What should the learner be able to achieve following this training?: The ability to: Follow an itinerary check list; Build a recording set for a video presentation; and; Configure the studio equipment for the recording and commence the recording session.

***** Design *****

Mediums selected for delivering training materials: Video, Audio, Text and Graphics – Justification: From the three main assumptions of the Cognitive Theory of Multimedia Learning (Mayer, 2009) ( slide 8).

This is an instructional video presentation, no interactions such as drag and drop, click to reveal, etc. will be performed by the learner. The learner will be assessed within the studio at a later stage.

  • Video – For displaying abstract concepts, especially in relation to some of the tangible features of the camera. Doing this requires good lighting.
  • Audio – An audio narrative will be provided to support the video layer.
  • Text – Text captioning will be provided in the second section to highlight the item on the list of Itinerary.
  • Graphics – Graphics will be used to highlight “unclear” areas of the screen to the viewer.

Process: The process was broken up into “Stages” and “Steps”. Each “stage” of the process was recognised as an area of the process that is unique from other areas of the process. Each “stage” may consist of a number of “steps”. All “stages” of the process must be completed before commencing a recording session. – A spreadsheet was identified as being a good resource for designing and mapping this process.

Script and Storyboard: Following the design and mapping of this process, a script was written (click the following link to view script: and the information inputted into the spreadsheet was used as the storyboard.

***** Development *****


Google Drive and Google Sites were identified for hosting all training materials and additional resources. I had previously implemented a website for the Content Design Team ( and this is where all training materials can be accessed from.

Google Spreadsheet was identified as a suitable tool and platform for delivering the training and an innovative way for integration with the organisation’s time-metrics ( These spreadsheets can be shared online and are essentially dynamic web-pages on their own. They are also secure and allow the administrator to make changes / updates to the spreadsheet remotely.


  • Video: 2 cameras were used for the recording “Type A” being the subject camera on display and “Type B” being the unit for recording.
  • Audio: Audio was recorded on-screen and off-screen to provide audible media for dual channel delivery (aural and visual).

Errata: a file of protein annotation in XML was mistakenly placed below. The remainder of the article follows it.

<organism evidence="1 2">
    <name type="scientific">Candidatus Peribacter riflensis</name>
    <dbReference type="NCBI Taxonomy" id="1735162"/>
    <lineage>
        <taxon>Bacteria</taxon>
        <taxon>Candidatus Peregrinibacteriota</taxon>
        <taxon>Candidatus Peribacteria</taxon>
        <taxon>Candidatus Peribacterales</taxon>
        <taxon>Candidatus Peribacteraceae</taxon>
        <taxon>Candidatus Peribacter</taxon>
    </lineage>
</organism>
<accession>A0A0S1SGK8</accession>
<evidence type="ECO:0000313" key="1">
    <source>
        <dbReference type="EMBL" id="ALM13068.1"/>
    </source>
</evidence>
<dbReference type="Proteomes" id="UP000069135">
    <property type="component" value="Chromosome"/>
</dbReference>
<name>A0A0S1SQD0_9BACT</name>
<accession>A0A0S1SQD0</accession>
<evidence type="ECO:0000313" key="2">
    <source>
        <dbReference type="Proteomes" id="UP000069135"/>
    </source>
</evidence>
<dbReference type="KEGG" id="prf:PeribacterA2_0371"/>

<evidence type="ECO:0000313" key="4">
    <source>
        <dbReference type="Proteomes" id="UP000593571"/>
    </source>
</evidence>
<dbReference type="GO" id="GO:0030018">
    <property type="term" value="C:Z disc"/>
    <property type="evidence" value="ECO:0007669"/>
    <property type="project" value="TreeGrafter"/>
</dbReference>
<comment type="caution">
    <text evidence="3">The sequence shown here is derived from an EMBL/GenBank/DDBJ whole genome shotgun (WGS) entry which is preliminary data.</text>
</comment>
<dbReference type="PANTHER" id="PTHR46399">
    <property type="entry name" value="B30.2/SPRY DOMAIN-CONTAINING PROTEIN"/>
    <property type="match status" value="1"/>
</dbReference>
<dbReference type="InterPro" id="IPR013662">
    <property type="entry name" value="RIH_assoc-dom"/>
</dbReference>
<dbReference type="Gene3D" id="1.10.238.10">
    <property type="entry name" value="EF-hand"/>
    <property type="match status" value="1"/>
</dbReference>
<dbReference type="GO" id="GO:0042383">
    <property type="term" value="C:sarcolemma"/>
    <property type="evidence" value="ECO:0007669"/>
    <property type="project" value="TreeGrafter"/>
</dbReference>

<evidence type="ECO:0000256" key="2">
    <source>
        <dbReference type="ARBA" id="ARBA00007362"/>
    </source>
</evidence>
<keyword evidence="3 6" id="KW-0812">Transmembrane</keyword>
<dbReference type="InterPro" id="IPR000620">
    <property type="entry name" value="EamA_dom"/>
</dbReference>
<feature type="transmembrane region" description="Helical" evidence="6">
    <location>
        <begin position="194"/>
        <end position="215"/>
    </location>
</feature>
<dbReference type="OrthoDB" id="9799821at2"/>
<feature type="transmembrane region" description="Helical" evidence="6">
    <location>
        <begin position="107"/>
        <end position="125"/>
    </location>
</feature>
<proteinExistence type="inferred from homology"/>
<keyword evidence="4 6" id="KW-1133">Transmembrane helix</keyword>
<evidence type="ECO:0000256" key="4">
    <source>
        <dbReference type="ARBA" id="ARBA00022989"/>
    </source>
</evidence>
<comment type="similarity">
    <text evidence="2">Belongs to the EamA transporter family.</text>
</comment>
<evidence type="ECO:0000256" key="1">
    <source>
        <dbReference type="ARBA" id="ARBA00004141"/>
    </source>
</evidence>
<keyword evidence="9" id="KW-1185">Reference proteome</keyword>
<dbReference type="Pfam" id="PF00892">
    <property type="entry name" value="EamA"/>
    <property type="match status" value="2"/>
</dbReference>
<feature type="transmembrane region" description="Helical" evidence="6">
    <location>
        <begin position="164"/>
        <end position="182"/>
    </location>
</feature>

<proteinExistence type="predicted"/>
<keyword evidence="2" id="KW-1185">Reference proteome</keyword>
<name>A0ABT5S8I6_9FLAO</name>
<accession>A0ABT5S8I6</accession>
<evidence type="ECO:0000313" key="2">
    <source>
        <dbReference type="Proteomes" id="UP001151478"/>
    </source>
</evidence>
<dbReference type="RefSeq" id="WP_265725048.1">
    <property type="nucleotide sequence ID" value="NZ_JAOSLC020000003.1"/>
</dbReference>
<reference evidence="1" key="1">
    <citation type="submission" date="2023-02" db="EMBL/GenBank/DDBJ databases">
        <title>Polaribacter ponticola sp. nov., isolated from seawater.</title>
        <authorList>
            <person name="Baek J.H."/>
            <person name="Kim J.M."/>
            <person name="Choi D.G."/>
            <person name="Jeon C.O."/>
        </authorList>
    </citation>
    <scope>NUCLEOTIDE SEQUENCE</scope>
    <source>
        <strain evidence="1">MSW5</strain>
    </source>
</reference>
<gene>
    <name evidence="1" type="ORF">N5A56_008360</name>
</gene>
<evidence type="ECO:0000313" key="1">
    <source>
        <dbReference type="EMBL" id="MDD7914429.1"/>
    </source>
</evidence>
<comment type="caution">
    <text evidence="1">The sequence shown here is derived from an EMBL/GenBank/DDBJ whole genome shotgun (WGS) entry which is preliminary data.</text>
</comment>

• All content was imported to a video editing suite. Audio was lined up to match visual cues. All graphics and text captions were added. A first quality assurance check was made and all mistakes to the content were edited out. Audio was then exported for a separate instance of editing and refinement.
  • Audio content was “cleaned” removing any “humming” background noise, loud breaths, pop and tic sounds.
  • Audio was re-imported to video editing suite. The video was broken up into the 4 sections outlined above and exported in a 720p High Definition standard which ensured a high quality audio and video feed for to the learner.

***** Implementation *****

Uploading: All video content was uploaded to Google Drive and links to embedded videos were provided through the Google Spreadsheet interface.

Sharing: All content was then shared under a sharing setting defined by Google Drive as “Anyone who has the link can view” this means that anyone with the link to this training content can view but cannot make changes without administrator access to the account.

***** Evaluation *****

The website uses Google Analytics to track all user activity on the website. Using this tool, we can track users Flow through the website, establish where the training materials are being accessed from, how often they are being viewed and the duration each user is spending on the website. However, this does not allow us to identify who exactly the user is so all the data gathered is virtually anonymous.

Further evaluation is provided by each client of the “service” that the Content Design Team provides. All of this data is collected anonymously through feedback forms on the website. This allows us to perform internal assessment based on the service the team provides. If the team is performing poorly this will hopefully be tracked and dealt with through further training – if necessary.

Face to face training of each member of the team is required. Instant tuition and feedback is provided by “the tutor” where “the learner” has made errors according to the process. The tutor is required to make notes of the training and if an area of the process has not been accounted for within the training documentation – the updates to the training documentation can be easily made and updated through the Google Spreadsheet.

***** ***** *****

For additional supporting documentation regarding this project and how to direct yourself to the training materials using the system itself, please click on the following link: